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Your Questions Answered

Your Questions Answered

Bedford Borough Council has delivered improvements to the roundabout of Union Street – Clapham Road – Roff Avenue – Tavistock Street.

 

View the design (opens PDF in new window)

 

Why did we change this roundabout?

This junction is one of the busiest and most dangerous in the Borough. On average 25,000 vehicles, 2,500 pedestrians (including 200 children) and 500 cyclists use the junction in a typical 12 hour period. This roundabout also has the highest level of serious cyclist accidents over the last 10 years within the Borough, as well as high casualty rates for other users. It was also recognised as being a very difficult junction to cross for the large number of pedestrians, particularly vulnerable and disabled pedestrians as there were no proper crossing facilities on each arm. Between 2002 and 2012, there were 32 road casualties in 27 accidents at this roundabout, including 8 serious casualties. By user type, there were 13 driver/passenger casualties, 8 pedestrian casualties, 7 cyclist casualties and 4 motor cyclist casualties.

What improvements have been made?

Three major changes have been made. First zebra crossings have been installed on all four arms of the roundabout to help pedestrians cross the road safely. Secondly, improvements have been made to the footpaths around the roundabout to upgrade them to shared use paths suitable for both pedestrians and cyclists, finally the layout of the roundabout has been changed to a variation of a “turbo-roundabout” which will benefit drivers and cyclists travelling around and exiting the roundabout.

What is a turbo-roundabout?

This type of roundabout is commonly seen in the Netherlands; this will be the first such roundabout in the UK. In most ways the design is exactly the same as a normal roundabout, you enter the roundabout giving way to traffic from the right; you circulate and leave at your chosen exit. The main difference with a turbo-roundabout is that you must choose which lane you take before you enter the roundabout, this will depend on your exit. Once in the correct lane, you will be guided towards your desired exit by line markings and small traffic islands, you will not be able to change lanes on the roundabout. There are two extended kerbs separating the traffic lanes at the exits of Clapham Road and Tavistock Street which divide the carriageway. These dividing islands reduce traffic speeds on the roundabout making it safer for all users and prevent motorists from changing lanes or cutting in front of other motorists on the roundabout. As an example, if you are approaching from Clapham Road going to Tavistock Street, you have to get into the left hand lane. Once on the roundabout, this lane leads traffic off at Tavistock Street.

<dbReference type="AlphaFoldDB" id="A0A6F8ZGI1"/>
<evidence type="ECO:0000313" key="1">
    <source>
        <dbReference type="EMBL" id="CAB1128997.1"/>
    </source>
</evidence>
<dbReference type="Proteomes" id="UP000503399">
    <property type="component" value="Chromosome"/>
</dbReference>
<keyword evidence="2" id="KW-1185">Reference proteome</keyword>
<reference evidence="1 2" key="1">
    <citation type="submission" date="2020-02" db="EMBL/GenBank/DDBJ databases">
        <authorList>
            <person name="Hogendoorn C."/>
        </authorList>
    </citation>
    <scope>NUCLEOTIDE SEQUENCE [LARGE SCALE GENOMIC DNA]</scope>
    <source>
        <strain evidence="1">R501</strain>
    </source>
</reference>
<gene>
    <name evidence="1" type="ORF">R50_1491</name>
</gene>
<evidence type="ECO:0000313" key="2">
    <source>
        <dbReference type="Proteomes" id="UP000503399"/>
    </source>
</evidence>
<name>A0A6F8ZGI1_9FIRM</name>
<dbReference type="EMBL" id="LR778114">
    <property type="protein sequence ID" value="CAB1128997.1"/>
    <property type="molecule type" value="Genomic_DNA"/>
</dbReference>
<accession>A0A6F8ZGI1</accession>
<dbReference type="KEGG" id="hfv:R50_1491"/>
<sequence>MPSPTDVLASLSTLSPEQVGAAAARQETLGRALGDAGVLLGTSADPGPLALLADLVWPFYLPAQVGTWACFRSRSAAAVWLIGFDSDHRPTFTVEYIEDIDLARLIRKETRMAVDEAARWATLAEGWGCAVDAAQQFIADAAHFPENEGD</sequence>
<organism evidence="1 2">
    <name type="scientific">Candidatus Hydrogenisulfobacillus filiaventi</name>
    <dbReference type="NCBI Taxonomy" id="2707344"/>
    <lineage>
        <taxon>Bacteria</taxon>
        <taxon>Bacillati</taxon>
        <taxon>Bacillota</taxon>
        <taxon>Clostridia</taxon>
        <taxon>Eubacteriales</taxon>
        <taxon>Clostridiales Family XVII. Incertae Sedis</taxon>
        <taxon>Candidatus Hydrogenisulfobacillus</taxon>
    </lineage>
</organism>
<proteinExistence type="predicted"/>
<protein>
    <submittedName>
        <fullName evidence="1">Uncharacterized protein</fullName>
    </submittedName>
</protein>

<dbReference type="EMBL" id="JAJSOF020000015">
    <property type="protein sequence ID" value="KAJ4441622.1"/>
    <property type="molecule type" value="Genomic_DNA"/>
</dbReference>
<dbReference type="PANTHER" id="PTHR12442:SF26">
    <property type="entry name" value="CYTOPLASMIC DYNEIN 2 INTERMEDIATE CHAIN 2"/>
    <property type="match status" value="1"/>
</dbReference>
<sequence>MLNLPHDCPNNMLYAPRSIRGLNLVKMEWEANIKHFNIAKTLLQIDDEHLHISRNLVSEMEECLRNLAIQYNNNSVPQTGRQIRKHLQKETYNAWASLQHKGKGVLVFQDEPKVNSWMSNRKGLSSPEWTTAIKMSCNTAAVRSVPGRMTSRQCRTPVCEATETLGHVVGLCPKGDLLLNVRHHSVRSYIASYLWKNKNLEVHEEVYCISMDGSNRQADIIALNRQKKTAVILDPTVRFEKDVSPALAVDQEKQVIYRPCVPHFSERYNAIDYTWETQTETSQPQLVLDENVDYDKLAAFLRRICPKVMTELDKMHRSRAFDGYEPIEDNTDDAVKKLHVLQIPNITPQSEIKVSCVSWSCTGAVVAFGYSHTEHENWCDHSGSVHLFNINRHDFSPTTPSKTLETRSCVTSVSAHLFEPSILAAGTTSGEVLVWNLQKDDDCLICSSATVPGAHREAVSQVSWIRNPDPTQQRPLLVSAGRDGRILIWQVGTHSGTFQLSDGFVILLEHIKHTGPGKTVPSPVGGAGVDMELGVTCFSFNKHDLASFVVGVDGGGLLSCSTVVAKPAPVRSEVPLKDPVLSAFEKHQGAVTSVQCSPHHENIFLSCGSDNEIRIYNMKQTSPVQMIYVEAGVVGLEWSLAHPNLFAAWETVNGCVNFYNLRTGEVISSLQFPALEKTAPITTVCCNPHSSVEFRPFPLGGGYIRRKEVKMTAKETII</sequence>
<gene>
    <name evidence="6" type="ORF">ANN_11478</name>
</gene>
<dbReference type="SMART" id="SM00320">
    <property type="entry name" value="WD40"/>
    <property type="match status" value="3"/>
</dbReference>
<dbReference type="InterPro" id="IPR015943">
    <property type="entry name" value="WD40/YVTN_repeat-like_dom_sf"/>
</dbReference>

What happens if you are in the wrong lane?

The lane layout is clearly signed in advance of the roundabout and further guidance is given using white arrows and lane markings. Once on the roundabout if you have chosen the incorrect lane you will have to follow your lane to its exit and either change your route or travel to the next roundabout and re-approach paying careful attention to which lane you should be in. 

Why did we opt for this design?

As the junction is very heavily used by cars, cyclists and pedestrians a new design was necessary to ensure it continued to deal with the level of traffic as well as providing vastly improved access for cyclists and pedestrians with clear on-road and off-road provisions. Studies and experience in other countries have shown that this type of junction can improve pedestrians and cyclist provision while also reducing potential safety issues. The design achieves this in 3 ways – first by reducing speeds on the roundabout whilst improving lane discipline and increasing the usage of both lanes, secondly by removing conflict points on the roundabout where vehicles change lanes and thirdly by providing pedestrians and off-road cyclists safe places to cross at the Zebra crossings. The design received support from Sustrans, a leading UK charity enabling people to travel by foot, bike or public transport as well as the Cycling Campaign for North Bedford. The final design also received approval for construction from the Department for Transport (DfT),

Shouldn’t turbo-roundabouts have islands within the roundabout?

A true turbo roundabout does have raised areas within the roundabout separating the lanes to reinforce lane discipline. Dutch design shows these being 70mm high which is enough to deter cars from over-running them but still allow larger, slower vehicles from over-running them due to the additional room they require. Our original design did have these features in them however consultation revealed concerns about the potential risk these would pose to motorcyclists despite positive comments from motorcyclists in the Netherlands. Because these would be new features to this country and motorcyclists using the junction for the first time may not be aware of them we and the DfT agreed that the risk involved meant the scheme should be progressed without them. Because, of this the scheme was redesigned and the raised areas were replaced with hatched areas.